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Logo of jbreasthealthThe Journal of Breast Health
 
J Breast Health. 2015 July; 11(3): 123–127.
Published online 2015 July 1. doi:  10.5152/tjbh.2015.2539
PMCID: PMC5351450

Comparison of Clinical and Pathological Differences of Breast Cancer Patients under 35 and above 55 Years of Age

Abstract

Objective

In this study, we aimed to evaluate the clinical, pathologic and management differences between breast cancer patients under 35 years of age and postmenopausal patients above 55 years of age.

Materials and Methods

Patients who were operated on for breast cancer between November 2003 and March 2013 in our hospital were retrospectively analyzed. Patients were separated into two Groups according their age; Group 1 (<35 years) and Group 2 (>55 years).

Results

94 patients with breast cancer, 45 patients in Group 1 and 49 patients in Group 2, were included in the study. The mean follow-up was 51 (19–121) months and 50 (19–120) months in Groups 1 and 2, respectively. Stages of breast cancer at the time of diagnosis were similar between the two groups. The groups were similar in terms of rates of re-excision (p=0.42), local recurrence (p=0.34) and solid organ metastases (p=0.182). The number of oncoplastic and reconstructive procedures were higher in Group 1 (p=0.04). Regarding pathological results, the rate of grade 3 tumors, those with Ki-67>12 and triple negative breast cancer were found to be higher in Group 1. In addition, the number of patients receiving chemotherapy was significantly higher in Group 1 (p=0.03).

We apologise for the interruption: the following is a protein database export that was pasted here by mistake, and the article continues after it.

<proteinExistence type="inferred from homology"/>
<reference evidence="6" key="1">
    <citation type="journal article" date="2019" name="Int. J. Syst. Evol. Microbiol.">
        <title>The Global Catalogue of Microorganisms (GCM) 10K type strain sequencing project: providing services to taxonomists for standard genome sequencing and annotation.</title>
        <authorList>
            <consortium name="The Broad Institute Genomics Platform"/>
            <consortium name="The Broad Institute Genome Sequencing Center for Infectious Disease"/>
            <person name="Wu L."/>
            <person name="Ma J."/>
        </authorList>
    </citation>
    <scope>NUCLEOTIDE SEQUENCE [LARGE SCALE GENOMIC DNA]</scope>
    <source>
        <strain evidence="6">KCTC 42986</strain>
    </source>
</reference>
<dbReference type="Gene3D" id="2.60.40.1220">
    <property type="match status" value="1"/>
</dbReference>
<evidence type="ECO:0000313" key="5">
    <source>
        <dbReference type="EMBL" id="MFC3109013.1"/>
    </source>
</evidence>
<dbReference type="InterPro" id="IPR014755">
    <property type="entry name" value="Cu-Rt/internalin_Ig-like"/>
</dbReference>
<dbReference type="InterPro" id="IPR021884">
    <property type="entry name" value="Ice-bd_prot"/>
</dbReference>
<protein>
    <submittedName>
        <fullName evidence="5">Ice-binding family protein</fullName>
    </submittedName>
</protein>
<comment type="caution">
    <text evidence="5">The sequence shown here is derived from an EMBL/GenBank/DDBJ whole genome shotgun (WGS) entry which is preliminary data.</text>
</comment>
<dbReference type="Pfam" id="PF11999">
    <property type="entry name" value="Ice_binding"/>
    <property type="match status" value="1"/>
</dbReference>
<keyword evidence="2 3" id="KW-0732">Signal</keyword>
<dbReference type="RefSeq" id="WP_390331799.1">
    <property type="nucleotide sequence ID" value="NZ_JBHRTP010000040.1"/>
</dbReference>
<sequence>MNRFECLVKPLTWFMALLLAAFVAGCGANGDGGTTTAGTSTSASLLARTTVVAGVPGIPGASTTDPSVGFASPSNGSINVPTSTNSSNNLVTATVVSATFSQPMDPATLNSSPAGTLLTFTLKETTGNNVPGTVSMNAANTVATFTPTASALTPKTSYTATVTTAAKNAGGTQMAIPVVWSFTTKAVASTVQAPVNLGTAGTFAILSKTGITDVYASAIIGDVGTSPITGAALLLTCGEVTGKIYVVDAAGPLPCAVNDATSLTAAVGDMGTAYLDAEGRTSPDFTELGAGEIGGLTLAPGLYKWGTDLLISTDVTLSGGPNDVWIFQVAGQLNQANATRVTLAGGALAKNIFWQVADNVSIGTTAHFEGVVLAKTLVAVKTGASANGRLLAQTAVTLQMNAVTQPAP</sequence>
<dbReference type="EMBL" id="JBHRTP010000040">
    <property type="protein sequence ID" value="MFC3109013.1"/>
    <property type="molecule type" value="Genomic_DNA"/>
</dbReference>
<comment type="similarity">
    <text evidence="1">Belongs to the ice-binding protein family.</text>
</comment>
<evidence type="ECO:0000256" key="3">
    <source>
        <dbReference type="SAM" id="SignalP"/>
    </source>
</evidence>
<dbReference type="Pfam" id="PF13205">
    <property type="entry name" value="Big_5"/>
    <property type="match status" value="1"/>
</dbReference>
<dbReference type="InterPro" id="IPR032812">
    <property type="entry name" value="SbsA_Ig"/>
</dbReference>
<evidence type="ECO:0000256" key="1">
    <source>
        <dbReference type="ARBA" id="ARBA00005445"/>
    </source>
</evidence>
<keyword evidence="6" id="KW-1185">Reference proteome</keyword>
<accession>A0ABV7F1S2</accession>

Conclusion

Oncologic results were similar between young patients and postmenopausal patients. Nevertheless, tumor biology was found to be worse in young patients. In addition, oncoplastic and reconstructive approaches were significantly higher in young patients.

Keywords: Breast cancer, young adult, postmenopause

Introduction

Breast cancer is the most common type of cancer in women of all age groups in the world, and is the most common cause of cancer related death. The incidence of breast cancer incidence is eighty per hundred thousand in developed countries, with an incidence of fifty per hundred thousand in west areas of Turkey (1,2). Despite the high prevalence, the average 5-year overall survival for all stages in developing countries is 90% (1). Worse outcome rates are reported for younger patients despite improvements in diagnosis and treatment of breast cancer (1,3). Although the effect of age on prognosis is controversial, it has been reported that clinical and pathologic characteristics of young patients differ from those of the elderly (1,4). It has been stated that young patients have more aggressive tumor biology and worse oncologic outcomes than their older counterparts (1,3). In addition, it has been shown that the age of patients with breast cancer influenced the choice of treatment (5). The limit that defines young age is uncertain in one study, it was published that the age limit for young people should be 35 years (6). In 2013 St. Gallen consensus meeting the limit for chemotherapy (CT) was accepted as <35 years of age (7). Some authors classify post-menopausal breast cancer patients aged ≥55 as a separate group (8). The incidence of breast cancer under the age of 35 is 1–4% in developed countries, while in our country the national breast cancer registry reported this rate as 7% (1, 911). The young aged breast cancer patients who we encounter frequently in daily clinical practice, have specific issues related to fertility, pregnancy, sexuality and aesthetics. Therefore, treatment of these patients should offer an optimal balance between oncologic principles and quality of life. In this study, we aimed to evaluate the clinical, pathologic and management differences between breast cancer patients under 35 years of age and postmenopausal patients above 55 years of age.